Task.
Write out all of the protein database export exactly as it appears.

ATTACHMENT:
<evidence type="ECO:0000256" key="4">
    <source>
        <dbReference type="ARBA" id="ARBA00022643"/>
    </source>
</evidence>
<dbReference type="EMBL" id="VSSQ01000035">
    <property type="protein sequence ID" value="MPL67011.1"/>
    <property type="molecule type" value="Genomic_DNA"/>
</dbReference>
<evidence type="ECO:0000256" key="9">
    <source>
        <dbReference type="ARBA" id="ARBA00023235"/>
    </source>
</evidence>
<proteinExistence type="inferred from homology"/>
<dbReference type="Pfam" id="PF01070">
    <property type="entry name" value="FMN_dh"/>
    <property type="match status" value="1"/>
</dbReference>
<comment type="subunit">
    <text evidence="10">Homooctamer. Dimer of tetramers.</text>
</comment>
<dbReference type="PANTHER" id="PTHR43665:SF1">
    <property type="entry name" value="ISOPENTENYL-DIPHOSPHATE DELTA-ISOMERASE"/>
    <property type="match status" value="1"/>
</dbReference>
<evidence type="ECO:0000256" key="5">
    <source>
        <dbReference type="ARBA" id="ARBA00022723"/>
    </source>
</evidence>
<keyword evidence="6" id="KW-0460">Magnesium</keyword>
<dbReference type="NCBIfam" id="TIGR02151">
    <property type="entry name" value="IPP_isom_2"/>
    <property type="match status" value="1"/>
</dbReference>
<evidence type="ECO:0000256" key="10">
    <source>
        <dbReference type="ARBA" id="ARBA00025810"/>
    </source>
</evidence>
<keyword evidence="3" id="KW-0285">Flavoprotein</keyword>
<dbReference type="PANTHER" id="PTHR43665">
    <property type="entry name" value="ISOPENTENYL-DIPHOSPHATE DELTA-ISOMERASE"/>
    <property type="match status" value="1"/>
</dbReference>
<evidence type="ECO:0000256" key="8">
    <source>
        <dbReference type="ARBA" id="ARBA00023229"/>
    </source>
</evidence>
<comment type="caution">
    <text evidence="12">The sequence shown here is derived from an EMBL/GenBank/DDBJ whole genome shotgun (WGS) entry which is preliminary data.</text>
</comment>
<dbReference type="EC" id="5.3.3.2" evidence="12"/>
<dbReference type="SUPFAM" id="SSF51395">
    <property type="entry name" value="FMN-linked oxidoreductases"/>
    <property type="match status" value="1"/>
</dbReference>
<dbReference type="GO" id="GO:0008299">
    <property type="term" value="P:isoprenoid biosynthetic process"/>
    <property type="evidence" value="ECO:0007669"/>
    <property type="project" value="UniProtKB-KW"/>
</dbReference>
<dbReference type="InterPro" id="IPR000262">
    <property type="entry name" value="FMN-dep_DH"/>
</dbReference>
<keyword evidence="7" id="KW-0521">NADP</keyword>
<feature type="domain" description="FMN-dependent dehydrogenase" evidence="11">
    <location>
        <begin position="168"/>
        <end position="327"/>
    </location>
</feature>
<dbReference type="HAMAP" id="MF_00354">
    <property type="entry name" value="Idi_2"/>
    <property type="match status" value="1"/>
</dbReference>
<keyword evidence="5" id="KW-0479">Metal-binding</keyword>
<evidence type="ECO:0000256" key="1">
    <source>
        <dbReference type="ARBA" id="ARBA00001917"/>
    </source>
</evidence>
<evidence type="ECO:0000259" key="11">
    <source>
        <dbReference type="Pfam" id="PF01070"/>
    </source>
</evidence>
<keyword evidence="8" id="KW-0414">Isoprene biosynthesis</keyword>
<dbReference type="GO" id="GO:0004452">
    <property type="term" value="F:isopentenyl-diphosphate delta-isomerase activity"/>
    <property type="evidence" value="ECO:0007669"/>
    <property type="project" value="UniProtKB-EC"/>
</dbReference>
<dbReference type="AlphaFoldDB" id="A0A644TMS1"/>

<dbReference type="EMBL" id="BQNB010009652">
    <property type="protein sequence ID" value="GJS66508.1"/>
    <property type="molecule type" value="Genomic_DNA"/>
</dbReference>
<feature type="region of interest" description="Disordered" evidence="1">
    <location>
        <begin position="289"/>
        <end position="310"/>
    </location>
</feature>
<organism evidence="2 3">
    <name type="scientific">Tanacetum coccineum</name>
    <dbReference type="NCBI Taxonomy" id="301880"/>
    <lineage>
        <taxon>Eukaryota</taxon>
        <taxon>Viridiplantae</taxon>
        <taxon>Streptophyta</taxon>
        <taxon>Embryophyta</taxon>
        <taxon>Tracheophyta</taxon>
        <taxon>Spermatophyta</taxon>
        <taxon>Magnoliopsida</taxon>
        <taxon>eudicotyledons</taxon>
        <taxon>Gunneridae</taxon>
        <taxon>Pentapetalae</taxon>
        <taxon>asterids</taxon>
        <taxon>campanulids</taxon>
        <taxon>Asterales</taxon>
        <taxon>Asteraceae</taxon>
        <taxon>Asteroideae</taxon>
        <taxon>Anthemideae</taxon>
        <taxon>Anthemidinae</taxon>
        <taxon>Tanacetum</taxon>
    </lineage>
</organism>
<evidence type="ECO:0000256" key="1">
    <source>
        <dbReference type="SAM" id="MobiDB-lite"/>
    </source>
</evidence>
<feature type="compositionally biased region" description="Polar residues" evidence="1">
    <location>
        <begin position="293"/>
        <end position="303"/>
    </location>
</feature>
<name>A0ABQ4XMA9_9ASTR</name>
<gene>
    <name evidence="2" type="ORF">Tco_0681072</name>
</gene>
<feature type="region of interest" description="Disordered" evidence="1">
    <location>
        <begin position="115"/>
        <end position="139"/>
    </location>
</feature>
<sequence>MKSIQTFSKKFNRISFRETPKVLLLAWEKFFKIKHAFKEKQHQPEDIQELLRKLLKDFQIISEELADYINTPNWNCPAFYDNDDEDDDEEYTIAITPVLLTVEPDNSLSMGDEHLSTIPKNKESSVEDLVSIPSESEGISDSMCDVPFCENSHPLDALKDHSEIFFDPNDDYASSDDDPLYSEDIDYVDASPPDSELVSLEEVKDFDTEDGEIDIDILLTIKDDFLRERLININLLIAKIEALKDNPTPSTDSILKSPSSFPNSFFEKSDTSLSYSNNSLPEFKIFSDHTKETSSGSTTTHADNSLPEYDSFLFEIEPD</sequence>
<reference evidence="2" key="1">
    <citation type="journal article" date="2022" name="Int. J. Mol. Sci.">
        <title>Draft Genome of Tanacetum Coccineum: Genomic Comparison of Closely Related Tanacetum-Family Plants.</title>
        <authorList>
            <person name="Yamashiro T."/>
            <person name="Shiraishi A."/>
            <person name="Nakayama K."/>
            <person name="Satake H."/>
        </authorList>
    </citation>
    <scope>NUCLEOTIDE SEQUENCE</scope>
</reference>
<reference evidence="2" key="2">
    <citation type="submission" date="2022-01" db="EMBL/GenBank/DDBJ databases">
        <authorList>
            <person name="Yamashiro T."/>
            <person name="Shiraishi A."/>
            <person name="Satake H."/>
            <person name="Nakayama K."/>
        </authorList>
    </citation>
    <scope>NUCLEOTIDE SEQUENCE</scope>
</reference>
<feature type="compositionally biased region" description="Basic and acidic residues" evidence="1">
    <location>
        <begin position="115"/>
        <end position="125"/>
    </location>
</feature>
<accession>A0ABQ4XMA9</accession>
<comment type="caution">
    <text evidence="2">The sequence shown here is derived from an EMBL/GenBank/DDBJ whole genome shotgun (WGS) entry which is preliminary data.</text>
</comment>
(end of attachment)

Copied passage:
<evidence type="ECO:0000256" key="4">
    <source>
        <dbReference type="ARBA" id="ARBA00022643"/>
    </source>
</evidence>
<dbReference type="EMBL" id="VSSQ01000035">
    <property type="protein sequence ID" value="MPL67011.1"/>
    <property type="molecule type" value="Genomic_DNA"/>
</dbReference>
<evidence type="ECO:0000256" key="9">
    <source>
        <dbReference type="ARBA" id="ARBA00023235"/>
    </source>
</evidence>
<proteinExistence type="inferred from homology"/>
<dbReference type="Pfam" id="PF01070">
    <property type="entry name" value="FMN_dh"/>
    <property type="match status" value="1"/>
</dbReference>
<comment type="subunit">
    <text evidence="10">Homooctamer. Dimer of tetramers.</text>
</comment>
<dbReference type="PANTHER" id="PTHR43665:SF1">
    <property type="entry name" value="ISOPENTENYL-DIPHOSPHATE DELTA-ISOMERASE"/>
    <property type="match status" value="1"/>
</dbReference>
<evidence type="ECO:0000256" key="5">
    <source>
        <dbReference type="ARBA" id="ARBA00022723"/>
    </source>
</evidence>
<keyword evidence="6" id="KW-0460">Magnesium</keyword>
<dbReference type="NCBIfam" id="TIGR02151">
    <property type="entry name" value="IPP_isom_2"/>
    <property type="match status" value="1"/>
</dbReference>
<evidence type="ECO:0000256" key="10">
    <source>
        <dbReference type="ARBA" id="ARBA00025810"/>
    </source>
</evidence>
<keyword evidence="3" id="KW-0285">Flavoprotein</keyword>
<dbReference type="PANTHER" id="PTHR43665">
    <property type="entry name" value="ISOPENTENYL-DIPHOSPHATE DELTA-ISOMERASE"/>
    <property type="match status" value="1"/>
</dbReference>
<evidence type="ECO:0000256" key="8">
    <source>
        <dbReference type="ARBA" id="ARBA00023229"/>
    </source>
</evidence>
<comment type="caution">
    <text evidence="12">The sequence shown here is derived from an EMBL/GenBank/DDBJ whole genome shotgun (WGS) entry which is preliminary data.</text>
</comment>
<dbReference type="EC" id="5.3.3.2" evidence="12"/>
<dbReference type="SUPFAM" id="SSF51395">
    <property type="entry name" value="FMN-linked oxidoreductases"/>
    <property type="match status" value="1"/>
</dbReference>
<dbReference type="GO" id="GO:0008299">
    <property type="term" value="P:isoprenoid biosynthetic process"/>
    <property type="evidence" value="ECO:0007669"/>
    <property type="project" value="UniProtKB-KW"/>
</dbReference>
<dbReference type="InterPro" id="IPR000262">
    <property type="entry name" value="FMN-dep_DH"/>
</dbReference>
<keyword evidence="7" id="KW-0521">NADP</keyword>
<feature type="domain" description="FMN-dependent dehydrogenase" evidence="11">
    <location>
        <begin position="168"/>
        <end position="327"/>
    </location>
</feature>
<dbReference type="HAMAP" id="MF_00354">
    <property type="entry name" value="Idi_2"/>
    <property type="match status" value="1"/>
</dbReference>
<keyword evidence="5" id="KW-0479">Metal-binding</keyword>
<evidence type="ECO:0000256" key="1">
    <source>
        <dbReference type="ARBA" id="ARBA00001917"/>
    </source>
</evidence>
<evidence type="ECO:0000259" key="11">
    <source>
        <dbReference type="Pfam" id="PF01070"/>
    </source>
</evidence>
<keyword evidence="8" id="KW-0414">Isoprene biosynthesis</keyword>
<dbReference type="GO" id="GO:0004452">
    <property type="term" value="F:isopentenyl-diphosphate delta-isomerase activity"/>
    <property type="evidence" value="ECO:0007669"/>
    <property type="project" value="UniProtKB-EC"/>
</dbReference>
<dbReference type="AlphaFoldDB" id="A0A644TMS1"/>

<dbReference type="EMBL" id="BQNB010009652">
    <property type="protein sequence ID" value="GJS66508.1"/>
    <property type="molecule type" value="Genomic_DNA"/>
</dbReference>
<feature type="region of interest" description="Disordered" evidence="1">
    <location>
        <begin position="289"/>
        <end position="310"/>
    </location>
</feature>
<organism evidence="2 3">
    <name type="scientific">Tanacetum coccineum</name>
    <dbReference type="NCBI Taxonomy" id="301880"/>
    <lineage>
        <taxon>Eukaryota</taxon>
        <taxon>Viridiplantae</taxon>
        <taxon>Streptophyta</taxon>
        <taxon>Embryophyta</taxon>
        <taxon>Tracheophyta</taxon>
        <taxon>Spermatophyta</taxon>
        <taxon>Magnoliopsida</taxon>
        <taxon>eudicotyledons</taxon>
        <taxon>Gunneridae</taxon>
        <taxon>Pentapetalae</taxon>
        <taxon>asterids</taxon>
        <taxon>campanulids</taxon>
        <taxon>Asterales</taxon>
        <taxon>Asteraceae</taxon>
        <taxon>Asteroideae</taxon>
        <taxon>Anthemideae</taxon>
        <taxon>Anthemidinae</taxon>
        <taxon>Tanacetum</taxon>
    </lineage>
</organism>
<evidence type="ECO:0000256" key="1">
    <source>
        <dbReference type="SAM" id="MobiDB-lite"/>
    </source>
</evidence>
<feature type="compositionally biased region" description="Polar residues" evidence="1">
    <location>
        <begin position="293"/>
        <end position="303"/>
    </location>
</feature>
<name>A0ABQ4XMA9_9ASTR</name>
<gene>
    <name evidence="2" type="ORF">Tco_0681072</name>
</gene>
<feature type="region of interest" description="Disordered" evidence="1">
    <location>
        <begin position="115"/>
        <end position="139"/>
    </location>
</feature>
<sequence>MKSIQTFSKKFNRISFRETPKVLLLAWEKFFKIKHAFKEKQHQPEDIQELLRKLLKDFQIISEELADYINTPNWNCPAFYDNDDEDDDEEYTIAITPVLLTVEPDNSLSMGDEHLSTIPKNKESSVEDLVSIPSESEGISDSMCDVPFCENSHPLDALKDHSEIFFDPNDDYASSDDDPLYSEDIDYVDASPPDSELVSLEEVKDFDTEDGEIDIDILLTIKDDFLRERLININLLIAKIEALKDNPTPSTDSILKSPSSFPNSFFEKSDTSLSYSNNSLPEFKIFSDHTKETSSGSTTTHADNSLPEYDSFLFEIEPD</sequence>
<reference evidence="2" key="1">
    <citation type="journal article" date="2022" name="Int. J. Mol. Sci.">
        <title>Draft Genome of Tanacetum Coccineum: Genomic Comparison of Closely Related Tanacetum-Family Plants.</title>
        <authorList>
            <person name="Yamashiro T."/>
            <person name="Shiraishi A."/>
            <person name="Nakayama K."/>
            <person name="Satake H."/>
        </authorList>
    </citation>
    <scope>NUCLEOTIDE SEQUENCE</scope>
</reference>
<reference evidence="2" key="2">
    <citation type="submission" date="2022-01" db="EMBL/GenBank/DDBJ databases">
        <authorList>
            <person name="Yamashiro T."/>
            <person name="Shiraishi A."/>
            <person name="Satake H."/>
            <person name="Nakayama K."/>
        </authorList>
    </citation>
    <scope>NUCLEOTIDE SEQUENCE</scope>
</reference>
<feature type="compositionally biased region" description="Basic and acidic residues" evidence="1">
    <location>
        <begin position="115"/>
        <end position="125"/>
    </location>
</feature>
<accession>A0ABQ4XMA9</accession>
<comment type="caution">
    <text evidence="2">The sequence shown here is derived from an EMBL/GenBank/DDBJ whole genome shotgun (WGS) entry which is preliminary data.</text>
</comment>